3. Process according to claim 1 or 2, characterized in that the catalyst consists of a salt of a halogen and a transition metal.
4. Process acoording to any one of the claims 1-3, characterized in that the polymerization of the monomers is followed by a doping step.
5. Process according to any one of the claims 1-4, characterized in that from the solution of monomers, matrix polymer and catalyst a filament of at least 5 mm is spun with a drawing rate of 500 mm/min.
6. Process according to any one of the claims 1-4, characterized in that a solution of the matrix polymer in the monomer mixture and a catalyst are brought together in a mixing time of less than 5 seconds, after which a fibre is continuously spun from the solution.
7. Process according to any one of the claims 1-6, characterized in that the monomer phase consists of pyrrole, thiophene, benzene, aniline, furan and/or derivatives of said monomers.
8. Process according to any one of the claims 1-7, characterized in that the matrix polymer has a molecular weight (Mw) of at least 100,000 g/mole.
9. Process according to any one of the claims 1-8, characterized in that the matrix polymer is substantially unbranched.
1. Verfahren zur Herstellung eines eigenleitenden geformten Objekts, das durch in situ-Polymerisation von Monomeren, die nach der Polymerisation ein eigenleitendes Polymer bilden, in Anwesenheit eines Matrix-Polymers und eines Katalysators erhalten wird, dadurch gekennzeichnet, daß das Matrix-Polymer in einem im wesentlichen von Lösungsmittel freien Monomer gelöst wird, wonach die erhaltene Lösung in die gewünschte Form gebracht wird, und die Monomere in situ in Anwesenheit eines Katalysators polymerisiert werden.
2. Verfahren nach Anspruch 1, dadurch gekennzeichnet, daß die Menge an Matrix-Polymer, bezogen auf ds Monomer, höchstens 95 Masse-% beträgt.
3. Verfahren nach Anspruch 1 oder 2, dadurch gekennzeichnet, daß der Katalysator aus einem Salz eines Halogens und einem Übergangsmetall besteht.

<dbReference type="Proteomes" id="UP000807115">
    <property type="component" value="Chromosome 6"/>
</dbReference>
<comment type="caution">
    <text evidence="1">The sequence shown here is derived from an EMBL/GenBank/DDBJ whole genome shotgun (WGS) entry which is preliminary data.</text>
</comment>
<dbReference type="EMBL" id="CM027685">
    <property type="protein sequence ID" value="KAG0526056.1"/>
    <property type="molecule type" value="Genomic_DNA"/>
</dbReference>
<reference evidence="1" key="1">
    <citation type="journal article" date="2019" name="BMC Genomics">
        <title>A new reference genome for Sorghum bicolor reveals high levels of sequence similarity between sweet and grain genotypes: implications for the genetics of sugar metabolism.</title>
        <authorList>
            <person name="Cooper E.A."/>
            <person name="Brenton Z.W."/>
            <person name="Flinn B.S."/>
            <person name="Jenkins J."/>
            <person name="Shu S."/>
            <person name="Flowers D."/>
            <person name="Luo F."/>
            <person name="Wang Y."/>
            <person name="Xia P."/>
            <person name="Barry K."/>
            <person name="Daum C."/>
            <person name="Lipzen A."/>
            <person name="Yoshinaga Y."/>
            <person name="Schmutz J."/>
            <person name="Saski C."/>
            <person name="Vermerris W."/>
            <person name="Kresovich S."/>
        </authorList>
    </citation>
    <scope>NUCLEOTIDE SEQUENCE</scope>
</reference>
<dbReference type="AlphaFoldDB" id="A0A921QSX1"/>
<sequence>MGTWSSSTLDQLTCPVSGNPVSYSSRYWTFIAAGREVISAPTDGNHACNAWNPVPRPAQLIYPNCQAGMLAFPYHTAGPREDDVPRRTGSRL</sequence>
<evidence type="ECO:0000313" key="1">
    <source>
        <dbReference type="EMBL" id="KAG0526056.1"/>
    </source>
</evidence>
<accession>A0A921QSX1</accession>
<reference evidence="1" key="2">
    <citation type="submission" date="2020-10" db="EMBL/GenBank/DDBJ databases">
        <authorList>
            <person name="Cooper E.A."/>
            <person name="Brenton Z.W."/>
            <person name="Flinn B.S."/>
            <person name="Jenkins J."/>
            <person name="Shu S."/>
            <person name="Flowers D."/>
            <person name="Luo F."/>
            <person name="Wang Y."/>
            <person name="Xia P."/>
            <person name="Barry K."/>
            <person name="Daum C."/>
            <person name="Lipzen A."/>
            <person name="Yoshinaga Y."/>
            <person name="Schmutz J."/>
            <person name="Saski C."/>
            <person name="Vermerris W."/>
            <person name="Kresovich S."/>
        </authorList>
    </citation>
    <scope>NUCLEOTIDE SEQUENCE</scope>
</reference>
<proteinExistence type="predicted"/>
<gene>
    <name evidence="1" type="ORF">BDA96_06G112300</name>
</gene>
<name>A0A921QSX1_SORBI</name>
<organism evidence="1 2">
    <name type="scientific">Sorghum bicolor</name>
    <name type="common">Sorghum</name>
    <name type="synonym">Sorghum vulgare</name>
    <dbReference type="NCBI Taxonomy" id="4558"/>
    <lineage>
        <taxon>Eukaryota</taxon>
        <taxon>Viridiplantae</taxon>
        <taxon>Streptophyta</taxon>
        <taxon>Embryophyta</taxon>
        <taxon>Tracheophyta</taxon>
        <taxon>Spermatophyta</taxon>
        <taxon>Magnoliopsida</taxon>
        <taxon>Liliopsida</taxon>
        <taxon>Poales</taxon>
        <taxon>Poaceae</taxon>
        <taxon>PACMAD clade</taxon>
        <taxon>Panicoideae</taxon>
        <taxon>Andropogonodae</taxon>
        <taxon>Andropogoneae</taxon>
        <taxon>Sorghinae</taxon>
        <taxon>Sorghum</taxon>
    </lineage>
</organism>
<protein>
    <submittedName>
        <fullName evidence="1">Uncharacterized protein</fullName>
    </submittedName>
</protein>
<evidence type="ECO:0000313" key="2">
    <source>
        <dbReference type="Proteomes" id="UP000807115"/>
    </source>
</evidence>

4. Verfahren nach einem der Ansprüche 1 bis 3, dadurch gekennzeichnet, daß die Polymerisation der Monomere von einem Dotierungsschritt gefolgt wird.
5. Verfahren nach einem der Ansprüche 1 bis 4, dadurch gekennzeichnet, daß aus der Lösung von Monomeren, Matrix-Polymer und Katalysator ein Filament von zumindest 5 mm bei einer Zugrate von 500 mm/min gesponnen wird.
6. Verfahren nach einem der Ansprüche 1 bis 4, dadurch gekennzeichnet, daß eine Lösung des Matrix-Polymers in der Monomer-Mischung und ein Katalysator in einer Mischzeit von weniger als 5 Sekunden zusammengebracht werden, wonach eine Faser kontinuierlich aus der Lösung gesponnen wird.
7. Verfahren nach einem der Ansprüche 1 bis 6, dadurch gekennzeichnet, daß die Monomer-Phase aus Pyrrol, Thiophen, Benzol, Anilin, Furan und/oder Derivaten dieser Monomere besteht.
8. Verfahren nach einem der Ansprüche 1 bis 7, dadurch gekennzeichnet, daß das Matrix-Polymer eine Molmasse (MM) von zumindest 100 000 g/Mol aufweist.
9. Verfahren nach einem der Ansprüche 1 bis 8, dadurch gekennzeichnet, daß das Matrix-Polymer im wesentlichen unverzweigt ist.
1. Procédé de préparation d'un objet formé intrinsèquement conducteur obtenu par polymérisation in situ de monomères, qui forment un polymère intrinsèquement conducteur après polymérisation, en présence d'une matrice polymérique et d'un catalyseur, caractérisé en ce que la matrice polymérique est dissoute dans un monomère pratiquement exempt de solvant, après quoi la solution obtenue est amenée jusqu'à la forme voulue et les monomères sont polymérisés in situ en présence d'un catalyseur.
2. Procédé selon la revendication 1, caractérisé en ce que la quantité de matrice polymérique par rapport au monomère est au plus de 95 % en poids.
3. Procédé selon la revendication 1 ou 2, caractérisé en ce que le catalyseur est constitué d'un sel d'halogène et d'un métal de transition.
4. Procédé selon l'une quelconque des revendications 1 à 3, caractérisé en ce que la polymérisation des monomères est suivie d'une étape de dopage.
5. Procédé selon l'une quelconque des revendications 1 à 4, caractérisé en ce qu'à partir de la solution de monomères, de matrice polymérique et de catalyseur, un filament d'au moins 5 mm est filé avec une vitesse d'étirage de 500 mm/min.
6. Procédé selon l'une quelconque des revendications 1 à 4, caractérisé en ce qu'une solution de la matrice polymérique dans le mélange de monomères et un catalyseur sont amenés ensemble dans un temps de mélange inférieur à 5 secondes, après quoi une fibre est filée en continu à partir de la solution.
7. Procédé selon l'une quelconque des revendications 1 à 6, caractérisé en ce que la phase monomère est constituée de pyrrole, de thiophène, de benzène, d'aniline, de furanne et/ou de dérivés de ces dits monomères.
8. Procédé selon l'une quelconque des revendications 1 à 7, caractérisé en ce que la matrice polymérique a un poids moléculaire (PM) d'au moins 100 000 g/mol.
9. Procédé selon l'une quelconque des revendications 1 à 8, caractérisé en ce que la matrice polymérique est pratiquement non-ramifiée.